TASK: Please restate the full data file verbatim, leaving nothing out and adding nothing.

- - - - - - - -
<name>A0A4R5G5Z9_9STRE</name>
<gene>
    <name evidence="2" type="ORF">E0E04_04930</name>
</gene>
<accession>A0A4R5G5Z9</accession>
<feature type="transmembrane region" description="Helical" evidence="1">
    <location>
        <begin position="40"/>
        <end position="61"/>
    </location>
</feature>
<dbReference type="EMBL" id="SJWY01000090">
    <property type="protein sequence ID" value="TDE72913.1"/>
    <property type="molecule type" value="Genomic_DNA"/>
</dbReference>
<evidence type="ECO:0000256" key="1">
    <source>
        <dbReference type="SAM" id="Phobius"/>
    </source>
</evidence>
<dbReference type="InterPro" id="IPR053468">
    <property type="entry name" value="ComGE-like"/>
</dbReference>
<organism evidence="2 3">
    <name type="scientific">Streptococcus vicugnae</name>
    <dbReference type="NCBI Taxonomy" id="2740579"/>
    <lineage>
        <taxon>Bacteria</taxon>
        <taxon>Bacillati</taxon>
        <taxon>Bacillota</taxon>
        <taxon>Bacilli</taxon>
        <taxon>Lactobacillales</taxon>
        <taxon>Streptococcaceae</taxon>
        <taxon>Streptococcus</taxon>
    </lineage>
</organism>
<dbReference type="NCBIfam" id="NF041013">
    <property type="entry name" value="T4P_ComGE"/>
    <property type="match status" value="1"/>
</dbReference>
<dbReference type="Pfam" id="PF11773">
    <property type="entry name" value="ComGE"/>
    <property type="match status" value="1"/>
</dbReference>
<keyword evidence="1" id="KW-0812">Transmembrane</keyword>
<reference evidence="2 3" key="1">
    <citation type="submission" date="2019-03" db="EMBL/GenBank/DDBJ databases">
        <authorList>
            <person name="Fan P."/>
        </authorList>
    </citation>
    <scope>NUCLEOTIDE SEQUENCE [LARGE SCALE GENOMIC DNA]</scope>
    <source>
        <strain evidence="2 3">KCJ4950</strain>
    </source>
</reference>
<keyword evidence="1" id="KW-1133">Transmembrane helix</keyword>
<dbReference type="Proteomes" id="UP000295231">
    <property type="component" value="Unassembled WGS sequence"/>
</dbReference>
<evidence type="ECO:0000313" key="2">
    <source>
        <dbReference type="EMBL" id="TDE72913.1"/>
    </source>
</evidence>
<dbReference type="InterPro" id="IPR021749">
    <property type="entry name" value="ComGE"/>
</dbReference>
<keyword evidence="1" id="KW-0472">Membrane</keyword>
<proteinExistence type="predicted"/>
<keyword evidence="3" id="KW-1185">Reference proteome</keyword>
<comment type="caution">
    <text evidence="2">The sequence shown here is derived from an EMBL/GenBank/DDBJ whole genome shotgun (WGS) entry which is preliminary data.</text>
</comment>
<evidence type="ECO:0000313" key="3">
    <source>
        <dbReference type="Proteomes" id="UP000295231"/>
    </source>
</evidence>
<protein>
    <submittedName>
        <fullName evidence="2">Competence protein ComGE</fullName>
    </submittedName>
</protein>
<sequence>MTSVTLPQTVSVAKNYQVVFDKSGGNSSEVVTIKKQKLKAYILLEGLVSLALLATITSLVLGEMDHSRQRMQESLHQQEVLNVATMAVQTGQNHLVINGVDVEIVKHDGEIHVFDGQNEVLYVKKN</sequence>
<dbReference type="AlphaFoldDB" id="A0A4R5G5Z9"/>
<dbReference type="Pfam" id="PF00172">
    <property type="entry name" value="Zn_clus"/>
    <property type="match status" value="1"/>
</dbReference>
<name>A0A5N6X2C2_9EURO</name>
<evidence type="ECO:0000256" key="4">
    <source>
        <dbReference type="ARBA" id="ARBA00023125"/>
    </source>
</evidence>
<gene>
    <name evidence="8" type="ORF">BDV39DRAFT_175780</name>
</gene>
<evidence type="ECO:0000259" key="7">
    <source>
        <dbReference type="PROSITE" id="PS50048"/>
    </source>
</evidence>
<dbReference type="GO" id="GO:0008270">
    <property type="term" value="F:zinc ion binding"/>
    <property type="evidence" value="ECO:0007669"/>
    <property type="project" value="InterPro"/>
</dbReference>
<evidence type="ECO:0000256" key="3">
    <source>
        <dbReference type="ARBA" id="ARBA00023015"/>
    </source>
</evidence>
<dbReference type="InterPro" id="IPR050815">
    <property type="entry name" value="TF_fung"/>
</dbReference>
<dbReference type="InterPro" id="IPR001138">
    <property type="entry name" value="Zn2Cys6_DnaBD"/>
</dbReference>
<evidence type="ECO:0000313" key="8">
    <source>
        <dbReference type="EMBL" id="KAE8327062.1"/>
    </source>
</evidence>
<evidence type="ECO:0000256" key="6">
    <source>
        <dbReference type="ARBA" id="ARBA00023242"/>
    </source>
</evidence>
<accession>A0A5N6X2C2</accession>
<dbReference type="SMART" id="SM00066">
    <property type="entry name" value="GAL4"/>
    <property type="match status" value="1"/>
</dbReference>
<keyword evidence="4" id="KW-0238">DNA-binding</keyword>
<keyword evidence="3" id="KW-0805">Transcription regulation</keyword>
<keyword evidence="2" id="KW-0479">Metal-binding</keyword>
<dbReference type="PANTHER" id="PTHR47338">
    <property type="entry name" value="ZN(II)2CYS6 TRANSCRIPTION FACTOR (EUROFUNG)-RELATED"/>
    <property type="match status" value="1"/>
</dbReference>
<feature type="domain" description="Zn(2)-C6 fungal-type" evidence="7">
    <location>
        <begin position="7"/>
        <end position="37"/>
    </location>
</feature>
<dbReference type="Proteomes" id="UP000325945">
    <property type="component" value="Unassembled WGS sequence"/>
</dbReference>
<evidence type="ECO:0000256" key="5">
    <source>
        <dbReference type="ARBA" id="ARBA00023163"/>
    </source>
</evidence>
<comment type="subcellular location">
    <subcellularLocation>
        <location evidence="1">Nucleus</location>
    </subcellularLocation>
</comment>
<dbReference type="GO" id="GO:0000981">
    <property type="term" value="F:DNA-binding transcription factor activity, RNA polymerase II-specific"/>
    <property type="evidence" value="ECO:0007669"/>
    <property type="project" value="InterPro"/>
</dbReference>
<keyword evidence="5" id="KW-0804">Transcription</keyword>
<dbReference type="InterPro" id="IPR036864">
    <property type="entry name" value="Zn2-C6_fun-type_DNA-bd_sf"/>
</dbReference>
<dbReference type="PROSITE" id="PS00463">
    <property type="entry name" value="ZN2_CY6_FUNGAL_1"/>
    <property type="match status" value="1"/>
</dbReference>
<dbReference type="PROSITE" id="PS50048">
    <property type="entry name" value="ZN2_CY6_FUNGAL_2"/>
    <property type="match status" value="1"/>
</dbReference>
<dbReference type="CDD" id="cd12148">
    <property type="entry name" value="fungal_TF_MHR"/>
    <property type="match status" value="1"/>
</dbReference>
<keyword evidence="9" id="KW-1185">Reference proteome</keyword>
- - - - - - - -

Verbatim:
<name>A0A4R5G5Z9_9STRE</name>
<gene>
    <name evidence="2" type="ORF">E0E04_04930</name>
</gene>
<accession>A0A4R5G5Z9</accession>
<feature type="transmembrane region" description="Helical" evidence="1">
    <location>
        <begin position="40"/>
        <end position="61"/>
    </location>
</feature>
<dbReference type="EMBL" id="SJWY01000090">
    <property type="protein sequence ID" value="TDE72913.1"/>
    <property type="molecule type" value="Genomic_DNA"/>
</dbReference>
<evidence type="ECO:0000256" key="1">
    <source>
        <dbReference type="SAM" id="Phobius"/>
    </source>
</evidence>
<dbReference type="InterPro" id="IPR053468">
    <property type="entry name" value="ComGE-like"/>
</dbReference>
<organism evidence="2 3">
    <name type="scientific">Streptococcus vicugnae</name>
    <dbReference type="NCBI Taxonomy" id="2740579"/>
    <lineage>
        <taxon>Bacteria</taxon>
        <taxon>Bacillati</taxon>
        <taxon>Bacillota</taxon>
        <taxon>Bacilli</taxon>
        <taxon>Lactobacillales</taxon>
        <taxon>Streptococcaceae</taxon>
        <taxon>Streptococcus</taxon>
    </lineage>
</organism>
<dbReference type="NCBIfam" id="NF041013">
    <property type="entry name" value="T4P_ComGE"/>
    <property type="match status" value="1"/>
</dbReference>
<dbReference type="Pfam" id="PF11773">
    <property type="entry name" value="ComGE"/>
    <property type="match status" value="1"/>
</dbReference>
<keyword evidence="1" id="KW-0812">Transmembrane</keyword>
<reference evidence="2 3" key="1">
    <citation type="submission" date="2019-03" db="EMBL/GenBank/DDBJ databases">
        <authorList>
            <person name="Fan P."/>
        </authorList>
    </citation>
    <scope>NUCLEOTIDE SEQUENCE [LARGE SCALE GENOMIC DNA]</scope>
    <source>
        <strain evidence="2 3">KCJ4950</strain>
    </source>
</reference>
<keyword evidence="1" id="KW-1133">Transmembrane helix</keyword>
<dbReference type="Proteomes" id="UP000295231">
    <property type="component" value="Unassembled WGS sequence"/>
</dbReference>
<evidence type="ECO:0000313" key="2">
    <source>
        <dbReference type="EMBL" id="TDE72913.1"/>
    </source>
</evidence>
<dbReference type="InterPro" id="IPR021749">
    <property type="entry name" value="ComGE"/>
</dbReference>
<keyword evidence="1" id="KW-0472">Membrane</keyword>
<proteinExistence type="predicted"/>
<keyword evidence="3" id="KW-1185">Reference proteome</keyword>
<comment type="caution">
    <text evidence="2">The sequence shown here is derived from an EMBL/GenBank/DDBJ whole genome shotgun (WGS) entry which is preliminary data.</text>
</comment>
<evidence type="ECO:0000313" key="3">
    <source>
        <dbReference type="Proteomes" id="UP000295231"/>
    </source>
</evidence>
<protein>
    <submittedName>
        <fullName evidence="2">Competence protein ComGE</fullName>
    </submittedName>
</protein>
<sequence>MTSVTLPQTVSVAKNYQVVFDKSGGNSSEVVTIKKQKLKAYILLEGLVSLALLATITSLVLGEMDHSRQRMQESLHQQEVLNVATMAVQTGQNHLVINGVDVEIVKHDGEIHVFDGQNEVLYVKKN</sequence>
<dbReference type="AlphaFoldDB" id="A0A4R5G5Z9"/>
<dbReference type="Pfam" id="PF00172">
    <property type="entry name" value="Zn_clus"/>
    <property type="match status" value="1"/>
</dbReference>
<name>A0A5N6X2C2_9EURO</name>
<evidence type="ECO:0000256" key="4">
    <source>
        <dbReference type="ARBA" id="ARBA00023125"/>
    </source>
</evidence>
<gene>
    <name evidence="8" type="ORF">BDV39DRAFT_175780</name>
</gene>
<evidence type="ECO:0000259" key="7">
    <source>
        <dbReference type="PROSITE" id="PS50048"/>
    </source>
</evidence>
<dbReference type="GO" id="GO:0008270">
    <property type="term" value="F:zinc ion binding"/>
    <property type="evidence" value="ECO:0007669"/>
    <property type="project" value="InterPro"/>
</dbReference>
<evidence type="ECO:0000256" key="3">
    <source>
        <dbReference type="ARBA" id="ARBA00023015"/>
    </source>
</evidence>
<dbReference type="InterPro" id="IPR050815">
    <property type="entry name" value="TF_fung"/>
</dbReference>
<dbReference type="InterPro" id="IPR001138">
    <property type="entry name" value="Zn2Cys6_DnaBD"/>
</dbReference>
<evidence type="ECO:0000313" key="8">
    <source>
        <dbReference type="EMBL" id="KAE8327062.1"/>
    </source>
</evidence>
<evidence type="ECO:0000256" key="6">
    <source>
        <dbReference type="ARBA" id="ARBA00023242"/>
    </source>
</evidence>
<accession>A0A5N6X2C2</accession>
<dbReference type="SMART" id="SM00066">
    <property type="entry name" value="GAL4"/>
    <property type="match status" value="1"/>
</dbReference>
<keyword evidence="4" id="KW-0238">DNA-binding</keyword>
<keyword evidence="3" id="KW-0805">Transcription regulation</keyword>
<keyword evidence="2" id="KW-0479">Metal-binding</keyword>
<dbReference type="PANTHER" id="PTHR47338">
    <property type="entry name" value="ZN(II)2CYS6 TRANSCRIPTION FACTOR (EUROFUNG)-RELATED"/>
    <property type="match status" value="1"/>
</dbReference>
<feature type="domain" description="Zn(2)-C6 fungal-type" evidence="7">
    <location>
        <begin position="7"/>
        <end position="37"/>
    </location>
</feature>
<dbReference type="Proteomes" id="UP000325945">
    <property type="component" value="Unassembled WGS sequence"/>
</dbReference>
<evidence type="ECO:0000256" key="5">
    <source>
        <dbReference type="ARBA" id="ARBA00023163"/>
    </source>
</evidence>
<comment type="subcellular location">
    <subcellularLocation>
        <location evidence="1">Nucleus</location>
    </subcellularLocation>
</comment>
<dbReference type="GO" id="GO:0000981">
    <property type="term" value="F:DNA-binding transcription factor activity, RNA polymerase II-specific"/>
    <property type="evidence" value="ECO:0007669"/>
    <property type="project" value="InterPro"/>
</dbReference>
<keyword evidence="5" id="KW-0804">Transcription</keyword>
<dbReference type="InterPro" id="IPR036864">
    <property type="entry name" value="Zn2-C6_fun-type_DNA-bd_sf"/>
</dbReference>
<dbReference type="PROSITE" id="PS00463">
    <property type="entry name" value="ZN2_CY6_FUNGAL_1"/>
    <property type="match status" value="1"/>
</dbReference>
<dbReference type="PROSITE" id="PS50048">
    <property type="entry name" value="ZN2_CY6_FUNGAL_2"/>
    <property type="match status" value="1"/>
</dbReference>
<dbReference type="CDD" id="cd12148">
    <property type="entry name" value="fungal_TF_MHR"/>
    <property type="match status" value="1"/>
</dbReference>
<keyword evidence="9" id="KW-1185">Reference proteome</keyword>